Walking surveys are systematic observations made while walking through the chosen community. Windshield surveys are systematic observations for data collection while being in a moving vehicle (“Windshield and Walking Surveys,” 2013). Windshield or Walking surveys provide you an objective viewpoint of the surveyed community. This, in turn, helps you to accurately assess a community’s health needs. You can use either type of survey to invite and mobilize the community to participate in programs. There are times that community members do not realize the number of assets and/or resources their community possesses. A windshield or walking survey can bring to light such assets or resources.
For this Assignment:
- Consider your own community or select a community you are familiar with, for conducting a walking or a windshield survey.
- Read this week’s Learning Resources and pay specific attention to the resources concerning walking and windshield surveys.
- Review the resource Community Tool Box Chapter 3-Section 21: Windshield and Walking Surveys from this week’s resources.
- Decide on the areas you will include in your walking or windshield survey.
- Decide when you will conduct your walking or windshield survey.
Develop a questionnaire for your walking or windshield survey using the questions from the resource Community Tool Box Chapter 3-Section 21: Windshield and Walking Surveys (What to examine in a general community assessment survey). You can also generate additional questions, as you seem appropriate.
- Conduct a walking or a windshield survey. Submit a summary of your survey findings. Attach the questionnaire with your survey findings.
- After conducting this walking or windshield survey, explain what other methods you think would be helpful to collect primary data from this community and why.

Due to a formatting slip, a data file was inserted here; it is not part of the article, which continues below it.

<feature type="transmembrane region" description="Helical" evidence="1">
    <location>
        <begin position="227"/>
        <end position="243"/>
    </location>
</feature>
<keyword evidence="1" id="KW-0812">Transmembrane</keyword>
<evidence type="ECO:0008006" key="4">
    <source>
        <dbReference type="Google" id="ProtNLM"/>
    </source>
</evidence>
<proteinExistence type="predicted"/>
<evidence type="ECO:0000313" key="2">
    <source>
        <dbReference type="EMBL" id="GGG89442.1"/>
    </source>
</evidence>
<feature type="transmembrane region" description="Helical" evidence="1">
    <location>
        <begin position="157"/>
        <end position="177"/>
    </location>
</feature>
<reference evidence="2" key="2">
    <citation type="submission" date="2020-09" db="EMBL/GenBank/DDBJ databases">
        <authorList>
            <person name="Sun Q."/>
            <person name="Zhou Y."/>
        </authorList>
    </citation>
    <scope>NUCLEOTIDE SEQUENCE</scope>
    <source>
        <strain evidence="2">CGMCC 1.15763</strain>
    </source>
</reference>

- List other questions you would ask in a walking or a windshield survey
- Prior to conducting your survey, make a checklist to ensure that you address all your questions, and observe all the areas you want to.
- Try to be unobtrusive.
- Carry identification.
- Record your findings as you go.
- Pay attention to safety.
Gilmore, G. D. (2012).
Needs and capacity assessment strategies for health education and promotion (4th ed.). Burlington, MA: Jones & Bartlett Learning.
- Chapter 2, “Needs and Capacity Assessment Within the Bigger Picture” (pp. 45–46)
- Chapter 3, “Single-Step Surveys” (pp. 60–81)
- Appendix B, “Health Risk Appraisals” (pp. 304–308)
Braunstein, S., & Lavizzo-Mourey, R. (2011). How the health and community development sectors are combining forces to improve health and well-being.
Health Affairs,30(11), 2042–2051.
Note: Retrieved from the Walden Library databases.
Cesar E. Chavez Foundation. (n.d.)
Community needs assessment guide. Glendale, CA: Author. Retrieved April 25, 2014, from
Social Environment Handbook. (n.d.).
Practical methods: Direct observations and windshield surveys. Retrieved March 21, 2014, from
University of Kansas (n.d.).
Community Tool Box Chapter 3-section 21: Windshield and Walking Surveys. Retrieved: March 21, 2018:
Center for Community Health and Development at the University of Kansas. (2018). Chapter 3: Assessing community needs and resources section 21 windshield and walking survey.
Community Assessment. Retrieved from
Laureate Education (Producer). (2014).
Conducting a windshield survey [Video file]. Baltimore, MD: Author.